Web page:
Sen. Elizabeth Warren (D-Mass.) on Tuesday accused student loan servicing giant Navient of pushing its borrowers to refinance their federal loans into private loans, which would deem them ineligible for a loan forgiveness program offered by the president. Biden.
Under a plan unveiled by the White House last month, people earning less than $125,000 would qualify for a remission of up to $10,000 from federal student loans administered by the US Department of Education. Private student loans are not eligible for federal government forgiveness.
Warren, at a Senate Banking, Housing, and Urban Affairs Committee hearing, said Navient began persuading borrowers to refinance their loans around the time of the White House announcement, in what she characterized as an effort to maintain company profits.
“As families breathe a sigh of relief, the companies that made billions of dollars from a broken student loan system are now setting new traps in a shameless last-ditch effort to try to line their pockets. . Navient, one of the biggest and worst loan managers in the world, is now leading the way,” Warren said.
“It appears that instead of sending information to borrowers to help them get the cancellation they might be entitled to, Navient pushed borrowers into loans that might at best complicate their ability to get a cancellation,” she said.
Warren, along with Rep. Ayanna Pressley (D-Ohio), sent a letter to Navient President and CEO John Remondi asking for clarification on his business practices. Lawmakers asked Remondi how many borrowers received such solicitations, what information they were provided and how they “ensure your borrowers receive accurate and timely information to obtain relief.”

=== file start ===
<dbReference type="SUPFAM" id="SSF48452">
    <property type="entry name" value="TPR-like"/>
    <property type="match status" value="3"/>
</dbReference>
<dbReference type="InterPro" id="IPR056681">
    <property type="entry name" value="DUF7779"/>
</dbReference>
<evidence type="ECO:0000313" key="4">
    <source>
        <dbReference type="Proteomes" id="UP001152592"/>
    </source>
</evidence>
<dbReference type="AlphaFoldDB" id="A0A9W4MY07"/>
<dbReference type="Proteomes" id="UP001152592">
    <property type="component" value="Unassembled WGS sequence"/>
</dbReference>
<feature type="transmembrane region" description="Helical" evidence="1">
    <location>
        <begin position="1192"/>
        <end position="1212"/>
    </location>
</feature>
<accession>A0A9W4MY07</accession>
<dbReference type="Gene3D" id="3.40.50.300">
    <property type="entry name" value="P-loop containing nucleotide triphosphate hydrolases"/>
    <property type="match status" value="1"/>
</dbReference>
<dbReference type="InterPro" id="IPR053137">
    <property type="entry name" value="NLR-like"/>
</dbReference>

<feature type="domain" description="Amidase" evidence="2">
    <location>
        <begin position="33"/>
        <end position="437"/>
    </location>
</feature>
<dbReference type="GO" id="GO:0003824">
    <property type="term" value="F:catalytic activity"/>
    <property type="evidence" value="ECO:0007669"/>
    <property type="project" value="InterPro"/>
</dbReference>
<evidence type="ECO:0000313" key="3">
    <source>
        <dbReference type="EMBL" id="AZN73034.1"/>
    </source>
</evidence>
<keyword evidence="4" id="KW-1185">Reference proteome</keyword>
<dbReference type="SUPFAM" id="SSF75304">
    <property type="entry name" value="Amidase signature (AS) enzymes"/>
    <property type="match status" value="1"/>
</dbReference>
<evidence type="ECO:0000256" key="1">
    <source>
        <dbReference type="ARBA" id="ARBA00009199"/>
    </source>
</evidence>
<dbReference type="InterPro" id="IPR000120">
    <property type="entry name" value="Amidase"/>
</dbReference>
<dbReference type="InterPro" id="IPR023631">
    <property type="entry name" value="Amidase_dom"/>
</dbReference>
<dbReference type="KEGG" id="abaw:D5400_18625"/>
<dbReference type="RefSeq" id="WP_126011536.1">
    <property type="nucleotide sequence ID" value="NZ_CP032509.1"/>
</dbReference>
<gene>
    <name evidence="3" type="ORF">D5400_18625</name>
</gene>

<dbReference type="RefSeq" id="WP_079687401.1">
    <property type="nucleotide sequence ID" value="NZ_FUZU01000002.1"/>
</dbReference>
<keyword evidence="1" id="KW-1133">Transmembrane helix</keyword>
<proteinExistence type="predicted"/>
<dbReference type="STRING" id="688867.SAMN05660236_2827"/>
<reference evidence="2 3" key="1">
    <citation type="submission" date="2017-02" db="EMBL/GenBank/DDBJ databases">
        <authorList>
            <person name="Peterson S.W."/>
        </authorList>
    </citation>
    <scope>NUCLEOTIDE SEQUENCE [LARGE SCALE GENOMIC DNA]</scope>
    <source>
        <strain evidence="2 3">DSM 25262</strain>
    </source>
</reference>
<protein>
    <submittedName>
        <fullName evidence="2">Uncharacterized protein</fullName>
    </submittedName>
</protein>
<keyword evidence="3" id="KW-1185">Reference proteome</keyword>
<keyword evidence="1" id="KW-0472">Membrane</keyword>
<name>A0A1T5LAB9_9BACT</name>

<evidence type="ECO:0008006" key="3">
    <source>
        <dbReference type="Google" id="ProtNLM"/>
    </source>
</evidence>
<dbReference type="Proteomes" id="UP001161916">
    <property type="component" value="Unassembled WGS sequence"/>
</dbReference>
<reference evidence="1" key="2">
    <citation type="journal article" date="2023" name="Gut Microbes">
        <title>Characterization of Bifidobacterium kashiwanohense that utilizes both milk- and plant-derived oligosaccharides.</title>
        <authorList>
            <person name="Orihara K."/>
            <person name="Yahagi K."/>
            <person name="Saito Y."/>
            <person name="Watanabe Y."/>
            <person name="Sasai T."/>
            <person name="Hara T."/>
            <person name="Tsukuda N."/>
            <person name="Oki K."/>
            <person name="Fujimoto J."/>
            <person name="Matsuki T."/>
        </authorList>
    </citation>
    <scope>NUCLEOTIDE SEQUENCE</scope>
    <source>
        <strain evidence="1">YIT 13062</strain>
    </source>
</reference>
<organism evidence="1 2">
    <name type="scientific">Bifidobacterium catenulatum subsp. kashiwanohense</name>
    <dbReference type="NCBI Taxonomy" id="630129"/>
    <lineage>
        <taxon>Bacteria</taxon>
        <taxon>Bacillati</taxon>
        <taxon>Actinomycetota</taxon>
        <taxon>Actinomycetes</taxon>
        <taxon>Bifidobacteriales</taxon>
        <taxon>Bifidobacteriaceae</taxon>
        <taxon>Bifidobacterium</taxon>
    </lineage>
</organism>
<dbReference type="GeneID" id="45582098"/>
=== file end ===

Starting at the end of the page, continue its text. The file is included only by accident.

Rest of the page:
Navient did not immediately respond to The Hill for a request for comment.
Business Insider reported that companies such as Navient have told customers they can refinance their loans with its private arm, sometimes with the promise of lower interest rates. But this could result in loans that might have been eligible for cancellation no longer being owed to the person servicing the loan.
Warren accused Navient of not making it clear to consumers that the change in loan type would result in borrowers not being allowed to participate in the rebate program.
“This is not the first time that Navient has been caught trying to take advantage of borrowers. Between 2009 and 2019, there have been at least 10 incidents where Navient or its predecessor Sally Mae have been charged or sentenced to a fined by federal and state regulators for actions that defrauded borrowers,” Warren said.
Rachel Gittleman, financial services outreach manager for the Consumer Federation of America, said the future of Navient’s business hinges on being able to take “the most creditworthy people” with federal student loans and refinance their loans. in private loans.
“Every borrower who is debt-free as a result of President Biden’s action is one less potential client for Navient,” Gittleman said.